The latest edition of the ISMG Security Report discusses "Orwellian" surveillance activity in 2020 via the ToTok app. Also featured: the controversy over enabling law enforcement to circumvent encryption; the cyberattack risks posed by IoT devices.
The security company Check Point has revealed several vulnerabilities in TikTok, the popular Chinese video app that has raised concerns lately from the U.S. military and lawmakers. The issues are fixed, and TikTok says it doesn't appear the issues were exploited for a breach.
Not even George Orwell could have predicted nation-state surveillance in the 21st century. Give us free instant messaging for our smartphones, and faster than you can say "viral kitten video," we're collectively part of a mass surveillance nightmare. Case in point: The ToTok social messaging app.
Human error looks to be the obvious culprit in an accidental data breach by Britain's Cabinet Office, which published the home addresses of celebrities such as Elton John and Olivia Newton-John when it released a list of individuals set to be recognized for their contributions to British society.
Because open source components have known vulnerabilities, it's important for companies to invest in the right tools to help developers build the right applications, says Patrick Pitchappa of BNP Paribas banking group.
Apple and Google have stopped distributing a popular messaging app marketed to English and Arabic speakers called ToTok. The New York Times has reported that U.S. intelligence agencies believe ToTok was developed by the United Arab Emirates government to spy on its citizens. The government bans rival offerings.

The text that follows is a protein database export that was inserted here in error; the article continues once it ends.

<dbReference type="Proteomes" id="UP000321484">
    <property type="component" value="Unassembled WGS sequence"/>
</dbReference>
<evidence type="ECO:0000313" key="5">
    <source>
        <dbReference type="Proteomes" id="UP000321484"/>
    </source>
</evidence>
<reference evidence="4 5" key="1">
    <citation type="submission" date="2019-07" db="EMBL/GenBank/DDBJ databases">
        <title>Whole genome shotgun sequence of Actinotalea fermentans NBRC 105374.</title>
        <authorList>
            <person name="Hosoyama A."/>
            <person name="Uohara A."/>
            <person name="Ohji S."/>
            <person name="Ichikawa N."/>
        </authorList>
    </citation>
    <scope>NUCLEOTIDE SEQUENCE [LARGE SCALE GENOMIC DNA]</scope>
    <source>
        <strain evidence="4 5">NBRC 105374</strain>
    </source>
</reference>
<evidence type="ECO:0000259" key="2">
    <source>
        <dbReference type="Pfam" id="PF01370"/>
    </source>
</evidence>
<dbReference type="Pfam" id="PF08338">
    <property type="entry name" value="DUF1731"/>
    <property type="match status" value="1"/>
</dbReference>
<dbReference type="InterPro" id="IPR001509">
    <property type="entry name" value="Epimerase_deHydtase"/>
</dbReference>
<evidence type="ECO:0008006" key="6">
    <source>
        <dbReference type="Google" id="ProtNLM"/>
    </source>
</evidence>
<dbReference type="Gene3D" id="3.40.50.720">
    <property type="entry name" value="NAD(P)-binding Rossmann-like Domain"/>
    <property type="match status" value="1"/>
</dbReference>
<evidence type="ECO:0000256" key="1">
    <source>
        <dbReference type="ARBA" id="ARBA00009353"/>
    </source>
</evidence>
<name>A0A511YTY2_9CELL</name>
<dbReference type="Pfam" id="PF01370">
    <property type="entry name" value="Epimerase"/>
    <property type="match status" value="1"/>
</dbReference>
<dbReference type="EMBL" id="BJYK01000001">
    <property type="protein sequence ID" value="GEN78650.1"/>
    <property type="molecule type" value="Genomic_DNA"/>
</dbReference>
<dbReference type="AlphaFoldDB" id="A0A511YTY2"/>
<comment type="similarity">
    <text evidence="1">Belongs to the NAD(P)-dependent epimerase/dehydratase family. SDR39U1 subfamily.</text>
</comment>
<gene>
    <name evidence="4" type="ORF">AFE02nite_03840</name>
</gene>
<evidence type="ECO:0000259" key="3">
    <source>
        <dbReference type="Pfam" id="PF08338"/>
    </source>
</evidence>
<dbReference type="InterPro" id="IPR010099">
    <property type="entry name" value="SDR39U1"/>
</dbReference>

11 Best Practices to Minimize Risk and Protect Your Data
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Loss of customer confidence
Potentially costly litigation
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To truly slow hackers down -- and to prevent
as much damage as possible before it ever happens
-- a more proactive approach to security is...
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With the goal of becoming an international university XJTLU needed to ensure that their website was high performing and available for users anywhere in the world. However, with infrastructure focused on campus, access to XJTLU's site was intermittent and slow for off campus users. This poor performance was magnified...
Facebook has revealed that, once again, it allowed third-party app developers to wrongfully gain access to its customers' private data. The company changed access for about 100 developers after the problem was discovered.